Improvise. And Then Improvise Again.
When you’re on a football team, you need to stick to the play your coach told you to run, otherwise you run the risk of confusing your team. If you’re involved in a theatrical production, you need to stick to the script so you don’t throw off your fellow actors. However, when you’re on stage working alone, the more improvising you do, the better.
One thing to know about speaking is that you can never anticipate the mood of your audience, the weather that day, current events, the temperature of the room, the lighting, the size of the space, the quality of the microphone, or the availability of technical support. Because of this, speakers must be ready to improvise at all times. You could have the best planned talk, but that doesn’t fly if your audience has been sitting at a conference for the last eight hours and they’re all tired and sore from being crammed in a chair all day. If this is the case, you’re not doing your audience any favors by ignoring this fact and having them continue to sit and listen. Chances are, they’re not listening anyway.
When you notice your audience’s needs have changed from what you planned, it’s your responsibility as the leader to switch gears. As you learned in a previous lesson, you may need to have them pair up into teams to talk about what they’re learning. Maybe you’ll have someone get on stage and you could interview them. Perhaps you’ll do a Q&A-style presentation instead of a straight monologue.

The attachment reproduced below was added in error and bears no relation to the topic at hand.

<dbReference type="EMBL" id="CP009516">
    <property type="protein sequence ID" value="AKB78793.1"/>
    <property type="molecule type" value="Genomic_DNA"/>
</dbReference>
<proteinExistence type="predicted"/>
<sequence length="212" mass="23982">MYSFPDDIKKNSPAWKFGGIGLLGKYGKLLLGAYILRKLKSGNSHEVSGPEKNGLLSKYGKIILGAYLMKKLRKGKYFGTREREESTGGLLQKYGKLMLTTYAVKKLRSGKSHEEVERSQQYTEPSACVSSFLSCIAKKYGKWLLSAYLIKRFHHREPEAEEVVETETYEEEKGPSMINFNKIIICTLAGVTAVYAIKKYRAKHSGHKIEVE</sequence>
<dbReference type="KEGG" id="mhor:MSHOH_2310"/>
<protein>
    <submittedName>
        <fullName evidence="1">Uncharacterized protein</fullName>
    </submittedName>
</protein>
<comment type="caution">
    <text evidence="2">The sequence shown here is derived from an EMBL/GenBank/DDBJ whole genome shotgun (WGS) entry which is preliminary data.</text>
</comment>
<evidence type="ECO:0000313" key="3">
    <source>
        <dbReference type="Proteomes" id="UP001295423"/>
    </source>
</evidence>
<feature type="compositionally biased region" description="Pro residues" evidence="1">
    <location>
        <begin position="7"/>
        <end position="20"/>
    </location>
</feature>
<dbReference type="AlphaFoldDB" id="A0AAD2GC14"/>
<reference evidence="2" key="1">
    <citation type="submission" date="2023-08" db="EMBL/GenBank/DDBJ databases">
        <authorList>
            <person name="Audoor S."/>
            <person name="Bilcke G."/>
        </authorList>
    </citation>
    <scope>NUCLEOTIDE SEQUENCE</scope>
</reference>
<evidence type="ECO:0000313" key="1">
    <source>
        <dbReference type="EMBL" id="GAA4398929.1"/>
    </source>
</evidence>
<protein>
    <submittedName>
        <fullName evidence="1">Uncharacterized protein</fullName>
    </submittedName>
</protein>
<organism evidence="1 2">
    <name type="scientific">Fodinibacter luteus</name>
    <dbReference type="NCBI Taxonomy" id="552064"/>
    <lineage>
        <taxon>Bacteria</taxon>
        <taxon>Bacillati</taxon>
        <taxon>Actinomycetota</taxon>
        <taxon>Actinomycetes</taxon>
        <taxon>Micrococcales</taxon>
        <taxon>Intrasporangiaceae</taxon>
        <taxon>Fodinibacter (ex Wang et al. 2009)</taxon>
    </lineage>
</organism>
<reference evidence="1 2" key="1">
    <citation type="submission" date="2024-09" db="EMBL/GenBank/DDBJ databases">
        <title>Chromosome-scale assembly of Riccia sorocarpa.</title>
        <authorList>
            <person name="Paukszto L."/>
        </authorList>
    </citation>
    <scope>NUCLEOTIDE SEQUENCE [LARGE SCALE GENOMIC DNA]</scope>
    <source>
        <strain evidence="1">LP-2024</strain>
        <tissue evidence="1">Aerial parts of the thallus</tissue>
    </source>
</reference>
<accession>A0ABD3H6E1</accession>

Seasoned speakers are trained to read their audience and intuit what they need without asking. Often, reading the crowd’s body language, the volume of chatter before starting, and the environmental elements like uncomfortable chairs or bad acoustics will act as clues to make a change. Start to become aware of your space, the people around you, and where your audience was before they arrived. If your talk is at 7:30 in the morning and everyone looks like they woke up five minutes ago, you want to address that by doing something energizing. Same goes for talks after lunch, when everyone may be sluggish. Ignoring your audience’s needs is what creates a barrier for them to be fully engaged in your presentation. If you want to give that talk again or leave a good impression, paying attention to your audience and improvising as needed will greatly increase your chances of a positive review.
Things to pay attention to:
• Time of day
• Where your audience is coming from
• Size of the space
• Temperature of the space
• Comfort of the chairs
• General mood of the crowd
• Current events
• Body language
• Volume of chatter
• Energy of the room
Next time, we’ll cover why less is more when you give a talk. Many speakers have a tendency to pack as much as they can into their presentations, leaving their audience’s heads spinning. Avoid that using the “50% Rule.”
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